Pregnancy—even in our high-tech era—still seems a bit magical. So it’s not surprising that there have always been some pretty far-out ideas about what to do and not do for those nine months. For example, it was once thought that looking at a mouse while pregnant meant your baby would have a hairy birthmark.
Fortunately, moms-to-be don’t worry about that these days. But a study in International Journal of Clinical Pharmacy reveals some women still mistakenly forego medications that can make them feel better and protect a developing fetus. For instance, some moms-to-be aren’t taking medications for urinary tract infections, and that can trigger a kidney infection, which can harm the fetus by causing early labor and low birth weight. Women also avoid acetaminophen, but it won’t harm the fetus and can ease discomfort.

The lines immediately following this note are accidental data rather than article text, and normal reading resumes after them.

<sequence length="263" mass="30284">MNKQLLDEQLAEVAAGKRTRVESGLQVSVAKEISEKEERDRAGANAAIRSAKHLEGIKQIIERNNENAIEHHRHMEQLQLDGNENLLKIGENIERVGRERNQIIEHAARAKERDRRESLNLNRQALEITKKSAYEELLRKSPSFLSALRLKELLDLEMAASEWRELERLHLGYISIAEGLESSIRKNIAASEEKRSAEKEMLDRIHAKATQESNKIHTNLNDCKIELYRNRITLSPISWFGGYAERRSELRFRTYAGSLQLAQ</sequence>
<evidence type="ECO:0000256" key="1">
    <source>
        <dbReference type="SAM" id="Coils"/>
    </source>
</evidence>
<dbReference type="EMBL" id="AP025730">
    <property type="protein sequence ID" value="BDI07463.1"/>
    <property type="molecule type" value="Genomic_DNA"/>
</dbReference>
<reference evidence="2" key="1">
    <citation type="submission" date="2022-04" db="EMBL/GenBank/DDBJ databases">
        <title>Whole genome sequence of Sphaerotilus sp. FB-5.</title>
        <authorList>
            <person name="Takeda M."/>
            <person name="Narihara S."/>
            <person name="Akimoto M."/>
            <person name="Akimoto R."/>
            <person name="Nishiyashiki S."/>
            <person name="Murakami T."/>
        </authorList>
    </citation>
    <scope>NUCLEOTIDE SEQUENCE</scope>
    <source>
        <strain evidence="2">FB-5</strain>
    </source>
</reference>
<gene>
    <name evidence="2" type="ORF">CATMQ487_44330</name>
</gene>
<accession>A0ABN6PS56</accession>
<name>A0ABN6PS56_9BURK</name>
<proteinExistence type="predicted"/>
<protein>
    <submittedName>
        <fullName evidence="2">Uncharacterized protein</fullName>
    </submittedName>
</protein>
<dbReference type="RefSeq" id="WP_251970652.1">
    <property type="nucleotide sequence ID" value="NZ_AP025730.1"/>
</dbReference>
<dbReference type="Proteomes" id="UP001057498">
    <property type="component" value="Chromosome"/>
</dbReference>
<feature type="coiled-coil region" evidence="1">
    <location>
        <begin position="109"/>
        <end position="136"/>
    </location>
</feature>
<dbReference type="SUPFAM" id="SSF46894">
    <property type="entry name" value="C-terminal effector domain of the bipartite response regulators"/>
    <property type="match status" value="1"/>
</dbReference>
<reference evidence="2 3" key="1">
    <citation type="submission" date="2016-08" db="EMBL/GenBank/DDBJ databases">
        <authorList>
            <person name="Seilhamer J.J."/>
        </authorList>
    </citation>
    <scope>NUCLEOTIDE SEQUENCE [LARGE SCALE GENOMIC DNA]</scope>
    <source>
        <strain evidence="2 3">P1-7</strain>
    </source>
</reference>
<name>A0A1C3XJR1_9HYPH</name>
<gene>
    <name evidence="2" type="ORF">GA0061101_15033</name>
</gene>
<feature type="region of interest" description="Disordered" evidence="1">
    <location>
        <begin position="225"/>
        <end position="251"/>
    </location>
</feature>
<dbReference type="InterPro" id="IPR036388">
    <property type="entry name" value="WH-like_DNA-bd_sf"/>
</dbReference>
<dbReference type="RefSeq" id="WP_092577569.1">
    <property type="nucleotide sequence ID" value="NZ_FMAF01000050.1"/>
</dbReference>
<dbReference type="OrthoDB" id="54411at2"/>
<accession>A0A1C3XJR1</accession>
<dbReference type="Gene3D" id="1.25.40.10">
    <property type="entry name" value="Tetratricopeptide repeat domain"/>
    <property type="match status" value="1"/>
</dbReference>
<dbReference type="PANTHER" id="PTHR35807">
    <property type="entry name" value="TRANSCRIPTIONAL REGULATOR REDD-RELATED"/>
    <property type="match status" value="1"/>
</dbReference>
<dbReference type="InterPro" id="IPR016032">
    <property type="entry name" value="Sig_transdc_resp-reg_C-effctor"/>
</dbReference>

Plus, some pregnant women think a flu shot is risky even though the CDC recommends it and studies show it protect newborns from life-threatening influenza. And do not skip prenatal vitamins with DHA omega-3. Taking those three months prior to pregnancy decreases autism spectrum disorders by up to 40 percent, reduces childhood cancers up to age six by 65 percent and decreases spina bifida by about 85 percent.
But caution is smart: One study found there wasn’t enough info about safety-during-pregnancy for 90 percent of medications approved by the FDA from 1980-2000. So, if you’re pregnant, work with your doc to decide what meds and supplements you need and what you can safely forego.